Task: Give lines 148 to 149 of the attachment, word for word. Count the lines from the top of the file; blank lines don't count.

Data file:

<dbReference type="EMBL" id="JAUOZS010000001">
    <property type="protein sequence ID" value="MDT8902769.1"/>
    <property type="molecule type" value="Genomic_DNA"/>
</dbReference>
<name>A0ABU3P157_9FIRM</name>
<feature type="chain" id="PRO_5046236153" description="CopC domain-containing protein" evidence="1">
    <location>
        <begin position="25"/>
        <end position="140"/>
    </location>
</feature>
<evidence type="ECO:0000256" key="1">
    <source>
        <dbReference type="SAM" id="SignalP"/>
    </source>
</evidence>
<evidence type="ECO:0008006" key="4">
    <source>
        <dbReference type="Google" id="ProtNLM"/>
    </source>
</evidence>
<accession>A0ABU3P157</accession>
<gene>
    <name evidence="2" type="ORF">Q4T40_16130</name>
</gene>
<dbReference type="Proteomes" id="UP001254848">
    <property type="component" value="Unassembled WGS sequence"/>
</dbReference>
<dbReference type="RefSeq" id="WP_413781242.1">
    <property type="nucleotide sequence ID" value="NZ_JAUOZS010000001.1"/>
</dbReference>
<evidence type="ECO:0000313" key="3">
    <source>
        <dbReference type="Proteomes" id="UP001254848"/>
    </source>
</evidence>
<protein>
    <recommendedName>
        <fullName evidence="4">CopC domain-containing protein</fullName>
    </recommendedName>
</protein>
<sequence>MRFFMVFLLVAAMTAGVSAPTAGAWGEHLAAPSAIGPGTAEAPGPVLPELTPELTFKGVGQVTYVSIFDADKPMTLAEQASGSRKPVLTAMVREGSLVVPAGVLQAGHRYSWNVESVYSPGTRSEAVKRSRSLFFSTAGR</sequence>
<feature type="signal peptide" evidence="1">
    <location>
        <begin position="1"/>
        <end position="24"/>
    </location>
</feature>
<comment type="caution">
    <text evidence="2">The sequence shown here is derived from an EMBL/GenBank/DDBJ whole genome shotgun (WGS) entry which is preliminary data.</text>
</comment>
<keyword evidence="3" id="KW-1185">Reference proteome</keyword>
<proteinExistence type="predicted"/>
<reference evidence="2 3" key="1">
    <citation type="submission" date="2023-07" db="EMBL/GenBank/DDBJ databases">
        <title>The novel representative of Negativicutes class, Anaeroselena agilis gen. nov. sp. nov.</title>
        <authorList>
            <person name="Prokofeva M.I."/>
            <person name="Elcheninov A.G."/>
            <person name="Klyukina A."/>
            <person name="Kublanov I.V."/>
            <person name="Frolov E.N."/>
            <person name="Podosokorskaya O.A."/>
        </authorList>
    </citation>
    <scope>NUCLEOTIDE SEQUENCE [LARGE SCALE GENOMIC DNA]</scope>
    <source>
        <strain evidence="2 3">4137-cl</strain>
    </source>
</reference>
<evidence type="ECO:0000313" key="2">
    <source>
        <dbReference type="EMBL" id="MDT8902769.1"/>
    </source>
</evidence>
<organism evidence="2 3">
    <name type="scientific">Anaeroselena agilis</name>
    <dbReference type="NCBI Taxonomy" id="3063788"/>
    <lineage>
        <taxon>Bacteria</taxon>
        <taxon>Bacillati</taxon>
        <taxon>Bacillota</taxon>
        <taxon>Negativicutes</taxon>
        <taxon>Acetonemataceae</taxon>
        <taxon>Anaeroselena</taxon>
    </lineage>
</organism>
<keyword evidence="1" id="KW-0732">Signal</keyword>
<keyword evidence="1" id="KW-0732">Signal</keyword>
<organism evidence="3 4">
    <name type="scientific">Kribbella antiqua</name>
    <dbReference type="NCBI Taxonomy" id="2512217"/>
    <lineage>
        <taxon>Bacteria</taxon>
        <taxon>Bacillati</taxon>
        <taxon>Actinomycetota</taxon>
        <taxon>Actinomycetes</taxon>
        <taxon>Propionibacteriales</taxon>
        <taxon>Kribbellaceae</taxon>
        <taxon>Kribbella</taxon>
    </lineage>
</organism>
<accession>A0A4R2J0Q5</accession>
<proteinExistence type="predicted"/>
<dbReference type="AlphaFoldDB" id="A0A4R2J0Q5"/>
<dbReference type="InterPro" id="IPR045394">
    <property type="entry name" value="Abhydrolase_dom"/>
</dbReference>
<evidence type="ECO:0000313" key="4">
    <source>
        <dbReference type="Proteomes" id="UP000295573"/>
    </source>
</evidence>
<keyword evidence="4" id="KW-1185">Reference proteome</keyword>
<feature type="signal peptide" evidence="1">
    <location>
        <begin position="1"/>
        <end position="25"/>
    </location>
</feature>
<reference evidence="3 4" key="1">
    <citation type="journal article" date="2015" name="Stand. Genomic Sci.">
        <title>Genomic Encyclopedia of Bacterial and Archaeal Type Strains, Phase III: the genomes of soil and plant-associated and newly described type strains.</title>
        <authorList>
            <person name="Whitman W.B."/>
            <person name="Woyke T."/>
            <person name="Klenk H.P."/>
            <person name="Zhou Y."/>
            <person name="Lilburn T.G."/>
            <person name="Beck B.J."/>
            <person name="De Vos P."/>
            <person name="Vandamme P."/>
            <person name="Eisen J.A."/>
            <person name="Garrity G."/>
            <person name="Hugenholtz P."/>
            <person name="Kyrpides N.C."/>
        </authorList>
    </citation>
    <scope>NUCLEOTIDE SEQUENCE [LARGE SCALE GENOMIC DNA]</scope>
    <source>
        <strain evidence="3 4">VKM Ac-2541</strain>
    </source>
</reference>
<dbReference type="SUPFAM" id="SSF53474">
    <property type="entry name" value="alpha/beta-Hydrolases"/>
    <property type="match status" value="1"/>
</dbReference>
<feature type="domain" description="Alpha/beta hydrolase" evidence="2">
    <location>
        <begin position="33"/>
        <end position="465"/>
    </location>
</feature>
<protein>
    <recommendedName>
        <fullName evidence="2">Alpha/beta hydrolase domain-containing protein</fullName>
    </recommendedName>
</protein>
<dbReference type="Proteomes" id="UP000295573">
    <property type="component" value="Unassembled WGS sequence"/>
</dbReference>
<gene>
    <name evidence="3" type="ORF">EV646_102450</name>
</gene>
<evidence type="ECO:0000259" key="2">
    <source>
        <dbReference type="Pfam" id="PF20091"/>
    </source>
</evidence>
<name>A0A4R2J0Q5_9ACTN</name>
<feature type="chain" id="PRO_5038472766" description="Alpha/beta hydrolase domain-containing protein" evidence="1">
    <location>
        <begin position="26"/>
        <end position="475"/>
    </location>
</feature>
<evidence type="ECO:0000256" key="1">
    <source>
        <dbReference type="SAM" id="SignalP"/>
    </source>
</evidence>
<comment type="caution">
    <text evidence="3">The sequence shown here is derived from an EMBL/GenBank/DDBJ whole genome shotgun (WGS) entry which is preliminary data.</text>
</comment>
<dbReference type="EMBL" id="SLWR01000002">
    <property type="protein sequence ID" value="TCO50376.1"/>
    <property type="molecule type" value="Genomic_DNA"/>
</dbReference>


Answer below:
<feature type="domain" description="Alpha/beta hydrolase" evidence="2">
    <location>